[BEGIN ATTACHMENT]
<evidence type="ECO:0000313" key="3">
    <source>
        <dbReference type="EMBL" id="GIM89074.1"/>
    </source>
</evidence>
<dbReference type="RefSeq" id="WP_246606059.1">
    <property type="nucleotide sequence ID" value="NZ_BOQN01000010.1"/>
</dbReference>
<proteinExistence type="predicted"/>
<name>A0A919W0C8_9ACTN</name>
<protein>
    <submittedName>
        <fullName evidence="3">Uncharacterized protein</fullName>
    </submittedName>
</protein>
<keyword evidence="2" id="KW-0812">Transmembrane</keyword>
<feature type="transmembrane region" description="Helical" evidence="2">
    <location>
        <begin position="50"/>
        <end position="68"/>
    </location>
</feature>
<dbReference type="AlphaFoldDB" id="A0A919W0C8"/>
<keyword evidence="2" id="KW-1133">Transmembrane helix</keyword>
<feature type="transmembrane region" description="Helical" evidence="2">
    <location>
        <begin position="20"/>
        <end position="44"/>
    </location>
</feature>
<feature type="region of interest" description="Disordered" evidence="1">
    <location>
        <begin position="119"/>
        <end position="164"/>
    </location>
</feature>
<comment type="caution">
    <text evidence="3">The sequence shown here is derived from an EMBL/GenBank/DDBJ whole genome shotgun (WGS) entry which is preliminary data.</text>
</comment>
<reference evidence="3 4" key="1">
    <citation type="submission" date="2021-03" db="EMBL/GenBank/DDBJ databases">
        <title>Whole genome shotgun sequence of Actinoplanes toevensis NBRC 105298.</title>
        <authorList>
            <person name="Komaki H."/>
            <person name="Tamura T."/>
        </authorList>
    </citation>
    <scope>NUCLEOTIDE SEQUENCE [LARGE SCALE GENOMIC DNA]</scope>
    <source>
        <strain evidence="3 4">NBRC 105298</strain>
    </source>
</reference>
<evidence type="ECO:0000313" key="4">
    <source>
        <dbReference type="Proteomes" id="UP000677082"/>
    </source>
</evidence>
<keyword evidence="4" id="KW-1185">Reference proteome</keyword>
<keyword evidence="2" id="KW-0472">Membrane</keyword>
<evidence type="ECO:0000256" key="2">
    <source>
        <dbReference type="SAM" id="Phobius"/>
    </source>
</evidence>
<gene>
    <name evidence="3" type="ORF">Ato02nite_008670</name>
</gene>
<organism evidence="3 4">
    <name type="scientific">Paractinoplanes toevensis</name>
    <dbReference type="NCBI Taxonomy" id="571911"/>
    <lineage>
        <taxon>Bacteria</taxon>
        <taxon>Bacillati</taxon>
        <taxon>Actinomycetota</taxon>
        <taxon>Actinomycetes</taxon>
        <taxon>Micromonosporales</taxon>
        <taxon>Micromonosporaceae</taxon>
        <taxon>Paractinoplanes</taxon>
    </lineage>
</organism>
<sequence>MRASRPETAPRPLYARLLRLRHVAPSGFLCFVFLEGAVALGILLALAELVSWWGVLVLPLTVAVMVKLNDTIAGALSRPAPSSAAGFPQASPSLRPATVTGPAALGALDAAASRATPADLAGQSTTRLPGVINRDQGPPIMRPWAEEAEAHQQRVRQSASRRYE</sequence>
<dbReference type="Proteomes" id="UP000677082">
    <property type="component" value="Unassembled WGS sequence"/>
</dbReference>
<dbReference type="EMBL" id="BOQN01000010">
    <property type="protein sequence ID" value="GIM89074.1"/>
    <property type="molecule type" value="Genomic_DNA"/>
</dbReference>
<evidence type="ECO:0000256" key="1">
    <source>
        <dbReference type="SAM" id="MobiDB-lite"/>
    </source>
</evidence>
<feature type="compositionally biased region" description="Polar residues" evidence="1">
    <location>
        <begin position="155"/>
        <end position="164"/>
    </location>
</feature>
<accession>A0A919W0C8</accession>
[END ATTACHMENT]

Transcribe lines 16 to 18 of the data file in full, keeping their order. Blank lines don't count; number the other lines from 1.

<keyword evidence="2" id="KW-0812">Transmembrane</keyword>
<feature type="transmembrane region" description="Helical" evidence="2">
    <location>